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I learned an important lesson today about attracting readers who are new to e-devices: marketing matters. Case in point: A co-worker who came in this morning, and proudly told me she’d bought one of those “e-book things” over the weekend. Which one? The Kobo Arc!

I guess that I, with my gadget-loving background, had forgotten that this was supposed to be the Arc’s intended purpose. It looked, to me, like a somewhat cheaper version of the Nexus tablet, which I saw as more of a computer than a reader. But consider this newbie consumer’s point of view: It’s sold in the bookstore, by the major book chain, and is pre-installed with books and book software. So it’s a book reader, right?

She then explained that she’d looked at all the different Kobo models available, and was considering the Glo as well. But then she figured she may as well pay a little more and get “the other stuff,” too—she’s interested in watching movies on the go while traveling, for instance, and in having a device she can use to check her email and do basic web browsing while on vacation.

It just goes to show how effectively marketing can work when you’re attracting a new customer. I view the Arc primarily as a tablet that can also read. But it was sold to her as a reader that can also play movies and browse the Web. Its place of pride in a bookstore display—not an electronics chain—and its reading-based custom UI were meant to target just this type of customer, and it did so.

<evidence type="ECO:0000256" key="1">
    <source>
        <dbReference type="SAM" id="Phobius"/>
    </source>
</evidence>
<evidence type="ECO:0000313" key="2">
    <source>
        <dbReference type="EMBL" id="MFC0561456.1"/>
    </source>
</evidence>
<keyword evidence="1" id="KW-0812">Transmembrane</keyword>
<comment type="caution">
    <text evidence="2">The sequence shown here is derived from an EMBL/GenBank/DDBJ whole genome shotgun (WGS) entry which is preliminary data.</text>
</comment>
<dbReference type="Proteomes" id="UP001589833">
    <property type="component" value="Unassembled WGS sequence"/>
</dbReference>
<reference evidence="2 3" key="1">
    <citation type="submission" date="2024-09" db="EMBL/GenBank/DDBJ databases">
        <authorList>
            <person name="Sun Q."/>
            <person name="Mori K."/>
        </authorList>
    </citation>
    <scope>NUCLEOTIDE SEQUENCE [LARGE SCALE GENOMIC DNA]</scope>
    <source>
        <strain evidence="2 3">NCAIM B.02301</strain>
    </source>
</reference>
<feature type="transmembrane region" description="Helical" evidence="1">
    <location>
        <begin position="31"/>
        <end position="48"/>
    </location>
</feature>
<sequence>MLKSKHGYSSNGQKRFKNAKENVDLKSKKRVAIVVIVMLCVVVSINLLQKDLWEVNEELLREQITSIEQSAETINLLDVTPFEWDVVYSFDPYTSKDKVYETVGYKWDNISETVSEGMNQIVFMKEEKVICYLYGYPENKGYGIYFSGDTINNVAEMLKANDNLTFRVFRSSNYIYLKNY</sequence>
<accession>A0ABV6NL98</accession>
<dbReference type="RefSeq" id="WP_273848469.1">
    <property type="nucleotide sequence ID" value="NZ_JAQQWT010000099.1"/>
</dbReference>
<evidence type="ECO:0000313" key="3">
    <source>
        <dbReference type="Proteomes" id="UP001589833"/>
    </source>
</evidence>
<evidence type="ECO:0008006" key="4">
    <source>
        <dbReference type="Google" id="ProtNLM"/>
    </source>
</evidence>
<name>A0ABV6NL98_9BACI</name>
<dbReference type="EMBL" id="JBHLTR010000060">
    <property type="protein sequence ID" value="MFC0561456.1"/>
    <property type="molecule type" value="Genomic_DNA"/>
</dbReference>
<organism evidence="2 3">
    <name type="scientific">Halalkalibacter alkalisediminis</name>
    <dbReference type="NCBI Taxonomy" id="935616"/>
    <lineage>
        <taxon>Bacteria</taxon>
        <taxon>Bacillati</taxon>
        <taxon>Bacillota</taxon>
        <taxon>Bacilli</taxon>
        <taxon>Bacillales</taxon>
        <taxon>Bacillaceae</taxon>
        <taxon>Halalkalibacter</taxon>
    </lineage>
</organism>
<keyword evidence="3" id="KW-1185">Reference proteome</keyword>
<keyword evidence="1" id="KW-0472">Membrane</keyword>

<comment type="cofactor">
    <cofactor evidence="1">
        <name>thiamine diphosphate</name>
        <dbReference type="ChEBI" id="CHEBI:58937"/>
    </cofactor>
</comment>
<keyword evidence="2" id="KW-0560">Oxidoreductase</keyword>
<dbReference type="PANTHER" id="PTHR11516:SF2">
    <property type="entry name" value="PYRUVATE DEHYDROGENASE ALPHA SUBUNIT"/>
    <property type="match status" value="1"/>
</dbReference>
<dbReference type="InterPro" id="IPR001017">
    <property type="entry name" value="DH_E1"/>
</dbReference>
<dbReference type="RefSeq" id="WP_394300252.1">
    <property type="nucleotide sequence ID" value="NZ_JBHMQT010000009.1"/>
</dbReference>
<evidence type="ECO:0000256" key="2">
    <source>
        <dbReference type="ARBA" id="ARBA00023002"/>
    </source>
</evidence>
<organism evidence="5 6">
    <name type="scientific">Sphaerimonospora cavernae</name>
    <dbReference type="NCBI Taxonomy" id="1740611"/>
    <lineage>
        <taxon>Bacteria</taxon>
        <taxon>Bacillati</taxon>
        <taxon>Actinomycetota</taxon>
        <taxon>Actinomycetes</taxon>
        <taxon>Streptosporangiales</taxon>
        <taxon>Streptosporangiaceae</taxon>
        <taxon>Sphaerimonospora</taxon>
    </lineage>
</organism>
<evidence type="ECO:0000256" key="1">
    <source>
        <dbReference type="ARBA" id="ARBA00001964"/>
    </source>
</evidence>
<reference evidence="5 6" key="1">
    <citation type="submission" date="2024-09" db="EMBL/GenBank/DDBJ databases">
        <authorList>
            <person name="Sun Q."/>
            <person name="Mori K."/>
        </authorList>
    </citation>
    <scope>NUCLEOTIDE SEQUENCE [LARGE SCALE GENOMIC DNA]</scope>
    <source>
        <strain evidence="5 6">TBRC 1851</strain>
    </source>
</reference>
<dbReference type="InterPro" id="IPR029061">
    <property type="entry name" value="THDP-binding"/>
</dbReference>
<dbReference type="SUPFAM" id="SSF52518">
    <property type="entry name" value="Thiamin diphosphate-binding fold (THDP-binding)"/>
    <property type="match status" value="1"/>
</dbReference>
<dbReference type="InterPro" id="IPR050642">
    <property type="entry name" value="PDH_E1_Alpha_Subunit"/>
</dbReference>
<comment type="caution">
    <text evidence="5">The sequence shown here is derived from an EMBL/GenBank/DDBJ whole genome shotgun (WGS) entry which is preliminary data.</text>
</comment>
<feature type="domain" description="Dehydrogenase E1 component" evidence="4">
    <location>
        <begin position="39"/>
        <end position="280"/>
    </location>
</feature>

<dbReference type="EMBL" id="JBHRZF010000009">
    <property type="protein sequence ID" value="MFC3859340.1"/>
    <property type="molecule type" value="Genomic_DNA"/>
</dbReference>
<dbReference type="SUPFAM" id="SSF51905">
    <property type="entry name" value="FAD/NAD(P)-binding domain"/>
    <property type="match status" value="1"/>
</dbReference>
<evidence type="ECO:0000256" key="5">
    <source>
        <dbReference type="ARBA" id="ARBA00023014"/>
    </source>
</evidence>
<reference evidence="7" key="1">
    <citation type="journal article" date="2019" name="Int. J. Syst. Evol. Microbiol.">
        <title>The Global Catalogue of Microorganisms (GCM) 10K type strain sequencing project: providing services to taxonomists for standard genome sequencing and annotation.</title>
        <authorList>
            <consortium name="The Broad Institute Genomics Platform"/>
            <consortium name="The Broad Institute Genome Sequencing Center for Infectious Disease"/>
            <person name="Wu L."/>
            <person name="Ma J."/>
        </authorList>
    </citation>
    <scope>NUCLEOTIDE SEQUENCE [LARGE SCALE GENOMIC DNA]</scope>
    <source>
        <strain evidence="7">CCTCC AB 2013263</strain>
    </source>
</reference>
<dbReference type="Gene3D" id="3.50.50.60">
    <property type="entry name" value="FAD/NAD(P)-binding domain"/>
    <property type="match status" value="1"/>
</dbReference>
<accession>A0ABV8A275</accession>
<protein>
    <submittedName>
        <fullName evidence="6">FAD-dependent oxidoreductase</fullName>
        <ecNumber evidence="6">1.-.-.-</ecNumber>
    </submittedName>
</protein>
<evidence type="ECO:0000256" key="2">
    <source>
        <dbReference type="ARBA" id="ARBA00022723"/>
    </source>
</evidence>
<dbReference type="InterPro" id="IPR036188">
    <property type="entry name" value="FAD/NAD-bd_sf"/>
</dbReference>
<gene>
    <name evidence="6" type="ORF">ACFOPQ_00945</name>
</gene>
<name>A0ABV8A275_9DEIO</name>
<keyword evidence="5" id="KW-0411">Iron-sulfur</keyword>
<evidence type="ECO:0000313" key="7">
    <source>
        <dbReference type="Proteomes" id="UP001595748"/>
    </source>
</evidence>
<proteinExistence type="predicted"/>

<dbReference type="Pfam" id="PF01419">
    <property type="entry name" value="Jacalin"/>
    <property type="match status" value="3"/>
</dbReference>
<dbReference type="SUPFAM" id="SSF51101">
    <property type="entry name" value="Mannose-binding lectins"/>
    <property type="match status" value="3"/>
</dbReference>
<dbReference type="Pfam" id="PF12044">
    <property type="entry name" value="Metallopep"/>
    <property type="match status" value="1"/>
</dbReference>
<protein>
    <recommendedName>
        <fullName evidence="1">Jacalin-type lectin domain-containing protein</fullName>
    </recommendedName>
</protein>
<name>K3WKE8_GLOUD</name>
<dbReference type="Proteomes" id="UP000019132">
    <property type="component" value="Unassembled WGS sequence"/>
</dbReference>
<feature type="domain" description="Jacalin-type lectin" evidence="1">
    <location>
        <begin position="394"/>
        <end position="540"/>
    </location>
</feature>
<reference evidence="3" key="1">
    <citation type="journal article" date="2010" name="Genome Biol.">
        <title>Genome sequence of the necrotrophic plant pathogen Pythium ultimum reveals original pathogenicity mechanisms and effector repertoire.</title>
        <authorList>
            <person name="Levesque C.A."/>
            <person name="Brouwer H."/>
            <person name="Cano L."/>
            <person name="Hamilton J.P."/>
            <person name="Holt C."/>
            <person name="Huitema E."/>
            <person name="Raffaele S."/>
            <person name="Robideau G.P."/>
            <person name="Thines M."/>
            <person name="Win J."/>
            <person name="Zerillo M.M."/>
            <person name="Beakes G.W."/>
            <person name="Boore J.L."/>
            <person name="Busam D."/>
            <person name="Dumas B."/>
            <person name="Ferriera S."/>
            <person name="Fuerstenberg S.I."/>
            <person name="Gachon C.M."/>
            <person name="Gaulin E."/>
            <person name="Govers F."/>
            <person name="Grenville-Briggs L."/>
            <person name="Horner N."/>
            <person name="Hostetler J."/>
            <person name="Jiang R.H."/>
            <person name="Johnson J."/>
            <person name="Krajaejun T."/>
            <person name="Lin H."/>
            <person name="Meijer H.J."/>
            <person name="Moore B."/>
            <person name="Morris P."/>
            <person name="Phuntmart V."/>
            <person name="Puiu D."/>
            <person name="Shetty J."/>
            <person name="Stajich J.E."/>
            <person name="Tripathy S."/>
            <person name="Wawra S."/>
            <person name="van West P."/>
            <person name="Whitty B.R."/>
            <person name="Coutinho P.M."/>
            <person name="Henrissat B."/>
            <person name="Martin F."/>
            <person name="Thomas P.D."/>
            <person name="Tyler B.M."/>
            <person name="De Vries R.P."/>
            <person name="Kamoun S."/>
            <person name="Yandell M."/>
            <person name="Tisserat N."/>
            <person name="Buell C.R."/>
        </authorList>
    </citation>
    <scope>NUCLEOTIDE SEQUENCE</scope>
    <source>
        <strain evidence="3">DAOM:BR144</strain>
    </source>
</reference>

So I guess when all is said and done, the semantics don’t matter much. Is the Arc a reader that also tablets, or a tablet that reads? That’s not important. The important part is, this customer was looking for a certain type of experience, and she thinks she’s found it. She’s excited about her new device, and will probably use it exactly as its makers intended: to buy books from the Kobo store, and to consume Netflix and Youtube and other easy-to-find content. Old pros like me may haggle over specs or features, but we should never forget that with the newbie, marketing does matter. If you sell the consumer an experience and it’s the experience they want to have, you’ll have a customer.

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